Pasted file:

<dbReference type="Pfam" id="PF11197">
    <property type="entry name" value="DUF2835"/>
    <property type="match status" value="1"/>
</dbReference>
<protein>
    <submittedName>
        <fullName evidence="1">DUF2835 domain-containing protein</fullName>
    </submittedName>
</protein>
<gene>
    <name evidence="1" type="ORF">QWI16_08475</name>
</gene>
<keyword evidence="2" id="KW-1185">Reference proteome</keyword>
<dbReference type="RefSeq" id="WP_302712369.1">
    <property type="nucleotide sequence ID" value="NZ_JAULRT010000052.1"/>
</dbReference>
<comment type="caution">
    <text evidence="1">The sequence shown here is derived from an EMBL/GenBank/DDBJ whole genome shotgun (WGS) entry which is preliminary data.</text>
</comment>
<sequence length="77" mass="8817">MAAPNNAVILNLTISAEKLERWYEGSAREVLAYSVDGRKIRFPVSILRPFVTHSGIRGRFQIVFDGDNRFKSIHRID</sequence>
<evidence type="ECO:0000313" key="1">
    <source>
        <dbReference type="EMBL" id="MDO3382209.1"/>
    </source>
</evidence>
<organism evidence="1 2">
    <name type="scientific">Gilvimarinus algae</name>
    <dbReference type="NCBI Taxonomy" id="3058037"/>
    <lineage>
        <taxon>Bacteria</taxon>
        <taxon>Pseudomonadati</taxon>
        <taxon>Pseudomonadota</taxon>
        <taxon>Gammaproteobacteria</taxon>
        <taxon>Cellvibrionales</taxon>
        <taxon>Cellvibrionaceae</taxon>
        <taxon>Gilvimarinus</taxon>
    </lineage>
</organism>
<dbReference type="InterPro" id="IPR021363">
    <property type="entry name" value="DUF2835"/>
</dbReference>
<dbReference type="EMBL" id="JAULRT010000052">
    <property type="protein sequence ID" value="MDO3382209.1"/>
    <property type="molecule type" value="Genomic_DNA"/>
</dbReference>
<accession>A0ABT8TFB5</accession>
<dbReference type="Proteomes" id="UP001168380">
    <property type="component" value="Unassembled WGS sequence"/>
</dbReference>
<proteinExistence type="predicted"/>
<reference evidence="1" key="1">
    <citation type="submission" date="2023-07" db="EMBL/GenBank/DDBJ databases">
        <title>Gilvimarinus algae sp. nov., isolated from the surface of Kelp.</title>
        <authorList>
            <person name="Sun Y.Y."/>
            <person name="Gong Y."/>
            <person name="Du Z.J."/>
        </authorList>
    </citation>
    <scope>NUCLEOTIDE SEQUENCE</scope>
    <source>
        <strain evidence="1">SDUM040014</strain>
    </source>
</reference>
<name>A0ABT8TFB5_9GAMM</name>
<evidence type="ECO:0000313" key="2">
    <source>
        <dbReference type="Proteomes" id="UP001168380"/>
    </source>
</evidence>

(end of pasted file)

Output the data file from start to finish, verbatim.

<dbReference type="Pfam" id="PF11197">
    <property type="entry name" value="DUF2835"/>
    <property type="match status" value="1"/>
</dbReference>
<protein>
    <submittedName>
        <fullName evidence="1">DUF2835 domain-containing protein</fullName>
    </submittedName>
</protein>
<gene>
    <name evidence="1" type="ORF">QWI16_08475</name>
</gene>
<keyword evidence="2" id="KW-1185">Reference proteome</keyword>
<dbReference type="RefSeq" id="WP_302712369.1">
    <property type="nucleotide sequence ID" value="NZ_JAULRT010000052.1"/>
</dbReference>
<comment type="caution">
    <text evidence="1">The sequence shown here is derived from an EMBL/GenBank/DDBJ whole genome shotgun (WGS) entry which is preliminary data.</text>
</comment>
<sequence length="77" mass="8817">MAAPNNAVILNLTISAEKLERWYEGSAREVLAYSVDGRKIRFPVSILRPFVTHSGIRGRFQIVFDGDNRFKSIHRID</sequence>
<evidence type="ECO:0000313" key="1">
    <source>
        <dbReference type="EMBL" id="MDO3382209.1"/>
    </source>
</evidence>
<organism evidence="1 2">
    <name type="scientific">Gilvimarinus algae</name>
    <dbReference type="NCBI Taxonomy" id="3058037"/>
    <lineage>
        <taxon>Bacteria</taxon>
        <taxon>Pseudomonadati</taxon>
        <taxon>Pseudomonadota</taxon>
        <taxon>Gammaproteobacteria</taxon>
        <taxon>Cellvibrionales</taxon>
        <taxon>Cellvibrionaceae</taxon>
        <taxon>Gilvimarinus</taxon>
    </lineage>
</organism>
<dbReference type="InterPro" id="IPR021363">
    <property type="entry name" value="DUF2835"/>
</dbReference>
<dbReference type="EMBL" id="JAULRT010000052">
    <property type="protein sequence ID" value="MDO3382209.1"/>
    <property type="molecule type" value="Genomic_DNA"/>
</dbReference>
<accession>A0ABT8TFB5</accession>
<dbReference type="Proteomes" id="UP001168380">
    <property type="component" value="Unassembled WGS sequence"/>
</dbReference>
<proteinExistence type="predicted"/>
<reference evidence="1" key="1">
    <citation type="submission" date="2023-07" db="EMBL/GenBank/DDBJ databases">
        <title>Gilvimarinus algae sp. nov., isolated from the surface of Kelp.</title>
        <authorList>
            <person name="Sun Y.Y."/>
            <person name="Gong Y."/>
            <person name="Du Z.J."/>
        </authorList>
    </citation>
    <scope>NUCLEOTIDE SEQUENCE</scope>
    <source>
        <strain evidence="1">SDUM040014</strain>
    </source>
</reference>
<name>A0ABT8TFB5_9GAMM</name>
<evidence type="ECO:0000313" key="2">
    <source>
        <dbReference type="Proteomes" id="UP001168380"/>
    </source>
</evidence>